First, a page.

Measuring 5.5 inches long (14cm), its octagonal geometry fits rather naturally into the palm. The wood combo, according to Origin, is “vacuum stabilized with resin, with the resin in the maple being dyed for contrast. The resulting handle is durable, comfortable, and eco-conscious.”

And after a few sessions of cutting, I’d tend to agree. The shape flares out toward a flattened end, providing more than enough real estate for hands both large and small.

Design, Durability

Origin Handcrafted Utility Knife - logo
(Photo/Josh Wussow)

Let’s talk briefly about the logo. As attractive as it is, I did notice that water tended to pool within its letters. I also wonder about the various pits and holes in the upper portion of the blade.

In practice, these seemed to keep food from sticking as you cut. But they also provide additional nooks and crannies for moisture. When you clean your Origin, I’d pay special attention to drying out these spots. This is high-carbon steel, after all.

Origin Handcrafted Utility Knife - design and patina
(Photo/Josh Wussow)

And speaking of which, this knife will patina. Almost immediately, in fact, when faced with acidic foods like onions, garlic, and limes. But that’s part of the charm, isn’t it? If you’re paying for a knife made from materials that have already lived a brave life, a few more marks only add to the charm.

Origin’s stated mission is to create tools that last. And after a week in its company, I see no reason why (if properly cared for) this knife should be anything but enduring.

Pricing & Conclusion

As mentioned, Origin makes its home in Canada, so there’s some currency conversion to be done. Pledges start at around $32 U.S., but that level will only net you a T-shirt. The Utility Knife can be had for a pledge of $210, and the larger Santoku requires a kick-in of at least $229.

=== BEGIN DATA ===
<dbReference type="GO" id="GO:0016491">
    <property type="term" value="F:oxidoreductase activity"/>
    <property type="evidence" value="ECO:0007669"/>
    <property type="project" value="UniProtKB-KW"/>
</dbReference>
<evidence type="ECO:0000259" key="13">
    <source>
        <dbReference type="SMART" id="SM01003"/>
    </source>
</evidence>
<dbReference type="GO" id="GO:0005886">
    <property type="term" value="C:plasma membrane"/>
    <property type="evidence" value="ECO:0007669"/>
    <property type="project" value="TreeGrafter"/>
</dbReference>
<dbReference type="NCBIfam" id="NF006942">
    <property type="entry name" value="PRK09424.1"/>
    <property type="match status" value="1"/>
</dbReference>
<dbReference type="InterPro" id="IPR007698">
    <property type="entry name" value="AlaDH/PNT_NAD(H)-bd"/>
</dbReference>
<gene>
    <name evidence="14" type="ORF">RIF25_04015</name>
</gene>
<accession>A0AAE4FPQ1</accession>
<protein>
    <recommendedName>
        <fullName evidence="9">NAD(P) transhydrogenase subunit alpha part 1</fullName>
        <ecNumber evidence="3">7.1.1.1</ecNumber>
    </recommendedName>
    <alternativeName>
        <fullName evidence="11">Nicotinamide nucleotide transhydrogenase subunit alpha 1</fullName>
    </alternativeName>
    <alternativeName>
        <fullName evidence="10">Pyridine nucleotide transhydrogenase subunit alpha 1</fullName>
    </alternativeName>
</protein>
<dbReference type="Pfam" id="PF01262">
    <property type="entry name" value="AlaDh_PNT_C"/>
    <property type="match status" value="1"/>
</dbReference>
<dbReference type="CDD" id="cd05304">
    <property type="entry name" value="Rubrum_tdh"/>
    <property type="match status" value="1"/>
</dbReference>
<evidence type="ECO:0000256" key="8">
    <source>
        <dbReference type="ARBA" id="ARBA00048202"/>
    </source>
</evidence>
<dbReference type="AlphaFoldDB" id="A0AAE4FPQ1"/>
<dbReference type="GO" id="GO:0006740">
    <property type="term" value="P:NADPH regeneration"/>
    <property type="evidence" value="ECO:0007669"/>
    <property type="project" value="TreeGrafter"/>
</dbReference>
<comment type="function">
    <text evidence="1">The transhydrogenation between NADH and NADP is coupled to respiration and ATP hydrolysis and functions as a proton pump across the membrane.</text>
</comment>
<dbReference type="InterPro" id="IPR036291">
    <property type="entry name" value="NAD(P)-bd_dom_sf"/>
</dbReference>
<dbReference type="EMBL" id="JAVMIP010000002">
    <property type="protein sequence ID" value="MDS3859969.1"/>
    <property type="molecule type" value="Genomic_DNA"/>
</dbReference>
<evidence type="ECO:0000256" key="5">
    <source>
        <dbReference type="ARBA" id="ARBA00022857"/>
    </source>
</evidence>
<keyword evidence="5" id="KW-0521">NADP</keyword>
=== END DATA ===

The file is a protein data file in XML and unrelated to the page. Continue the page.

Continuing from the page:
Or, bundle both together for slots around $396.

These prices vary a little bit, depending on the timing of your pledge. And with many incredible kitchen knives available for less than $200, this may at first seem a little steep. But honestly, I can see the appeal.

Origin Handcrafted Utility Knife next to enchiladas
(Photo/Josh Wussow)

Why? Because beyond the capabilities listed above, the Utility Knife (and its big brother, I’m assuming) offer more than a route to supper. Beyond its proven design, the materials and craftsmanship on display here are truly next-level.

Origin’s motivation — its passion for reclaiming pieces of its heritage and bring it into our kitchens — that’s almost as delicious as a full plate of enchiladas.

Learn more about news of the campaign, or head over to Origin’s Kickstarter for a chance to get in on the action.

Josh Wussow

Josh Wussow is a writer and power sector worker based out of Wisconsin. He has degrees in English and video production, but you wouldn’t know it by his reviews and photos. Josh enjoys camping, hiking, and anything involving a campfire or grill. His work has taken him from Tennessee to New Mexico and Colorado. He misses the mountains very much.